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ERIC Number: EJ937494
Record Type: Journal
Publication Date: 2003
Pages: 17
Abstractor: ERIC
ISSN: ISSN-0305-7267
Risk: Why Don't They Listen to Us?
Solomon, Joan
Studies in Science Education, v39 n1 p125-141 2003
Not being listened to, or having their advice mistrusted, is a daily problem for teachers and parents, as well as for doctors, scientists, technologists and other experts. It is also a serious dilemma in applied social psychology (Eiser, 1986) as well as in education where educators talk persuasively with strong evidence about not taking drugs, not being racist, changing dietary life-style, and not smoking, with plenty of supporting evidence, but often to little effect. One might say that they are not listening, so as not to have to act. There are several reasons why science education should be interested in the question of risk. One is that that the risks associated with new technologies--nuclear power, cloning, and recent diseases on the farms--are all a part of what a citizen may need to know (Irwin, 1995). STS (Science Technology and Society) was started in the early 1980s in Holland, Canada, and Britain because it had come to seem obvious that students should be taught about topics that were relevant and important to everyone. STS is now clearly back in the curriculum: in England it is a part of "science for citizenship." There is another, almost unconnected reason. The concept of risk links together the cognitive and the affective domains: it advocates not only thinking but also empathising. This indicates that the topic lies in a boundary region between science and the humanities, and so could usefully become an important part of teaching, in an age when science seems too dry and mathematical to catch the imaginations of most students. In this short article the author will identify four rather different ways in which educators might conceptualise giving and accepting advice about risk. They arise out of complementary perspectives, all concerned with the social world in which advice and its reception both exist. (Contains 1 note.)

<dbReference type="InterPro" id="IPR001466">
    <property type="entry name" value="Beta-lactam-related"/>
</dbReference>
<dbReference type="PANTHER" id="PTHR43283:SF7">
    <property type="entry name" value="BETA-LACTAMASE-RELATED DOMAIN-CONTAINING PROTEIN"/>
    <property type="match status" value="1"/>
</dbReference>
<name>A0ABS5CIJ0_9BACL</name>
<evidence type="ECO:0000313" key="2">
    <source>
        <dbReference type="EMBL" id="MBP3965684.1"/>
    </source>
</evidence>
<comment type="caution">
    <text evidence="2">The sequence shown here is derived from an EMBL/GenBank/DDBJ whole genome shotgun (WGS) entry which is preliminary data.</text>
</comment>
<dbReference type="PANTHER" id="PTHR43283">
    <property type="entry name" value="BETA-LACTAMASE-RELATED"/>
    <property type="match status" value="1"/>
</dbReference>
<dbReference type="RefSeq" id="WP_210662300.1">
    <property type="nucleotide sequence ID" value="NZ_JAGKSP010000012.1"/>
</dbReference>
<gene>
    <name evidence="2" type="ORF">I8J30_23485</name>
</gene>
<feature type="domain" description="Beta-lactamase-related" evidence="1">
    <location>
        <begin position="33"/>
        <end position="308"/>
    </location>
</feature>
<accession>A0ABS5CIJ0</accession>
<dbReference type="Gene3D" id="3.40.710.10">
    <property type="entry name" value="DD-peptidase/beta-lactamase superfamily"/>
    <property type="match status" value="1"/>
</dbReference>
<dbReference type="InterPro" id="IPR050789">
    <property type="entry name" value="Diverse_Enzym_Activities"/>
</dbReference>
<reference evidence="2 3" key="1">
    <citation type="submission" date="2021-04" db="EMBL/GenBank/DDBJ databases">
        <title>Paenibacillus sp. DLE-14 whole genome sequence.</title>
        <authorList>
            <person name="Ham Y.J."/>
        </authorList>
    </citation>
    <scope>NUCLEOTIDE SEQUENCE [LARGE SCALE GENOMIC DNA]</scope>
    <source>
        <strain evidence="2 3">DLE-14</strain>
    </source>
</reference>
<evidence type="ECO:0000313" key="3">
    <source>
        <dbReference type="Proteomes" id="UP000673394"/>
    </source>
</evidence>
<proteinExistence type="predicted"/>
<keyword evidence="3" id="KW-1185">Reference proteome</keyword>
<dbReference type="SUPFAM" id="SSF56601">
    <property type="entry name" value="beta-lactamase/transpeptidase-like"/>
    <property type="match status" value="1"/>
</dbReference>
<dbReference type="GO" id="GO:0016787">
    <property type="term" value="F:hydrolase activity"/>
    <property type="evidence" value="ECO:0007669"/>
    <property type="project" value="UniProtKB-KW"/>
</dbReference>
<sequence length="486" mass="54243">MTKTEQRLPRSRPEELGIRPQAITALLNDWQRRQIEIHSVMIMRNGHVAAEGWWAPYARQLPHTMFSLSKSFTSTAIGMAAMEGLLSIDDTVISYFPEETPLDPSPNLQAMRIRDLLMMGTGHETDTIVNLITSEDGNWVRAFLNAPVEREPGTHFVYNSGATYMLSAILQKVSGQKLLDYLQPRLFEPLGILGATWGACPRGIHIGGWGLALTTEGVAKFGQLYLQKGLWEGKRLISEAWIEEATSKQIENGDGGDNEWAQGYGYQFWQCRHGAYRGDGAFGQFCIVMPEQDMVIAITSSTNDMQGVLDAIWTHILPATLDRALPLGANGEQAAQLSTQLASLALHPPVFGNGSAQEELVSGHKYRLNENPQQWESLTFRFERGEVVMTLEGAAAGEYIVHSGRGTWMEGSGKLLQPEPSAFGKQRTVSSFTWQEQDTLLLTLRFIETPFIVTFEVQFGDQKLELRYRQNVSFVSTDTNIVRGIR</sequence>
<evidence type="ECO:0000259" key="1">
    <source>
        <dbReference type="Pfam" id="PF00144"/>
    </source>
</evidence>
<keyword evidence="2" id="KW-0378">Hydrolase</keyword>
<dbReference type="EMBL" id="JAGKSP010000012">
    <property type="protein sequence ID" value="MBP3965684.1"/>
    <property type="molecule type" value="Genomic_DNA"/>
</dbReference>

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Publication Type: Journal Articles; Reports - Research
Education Level: Higher Education; Secondary Education
Audience: N/A
Language: English
Sponsor: N/A
Authoring Institution: N/A
Identifiers - Location: Canada; United Kingdom (England)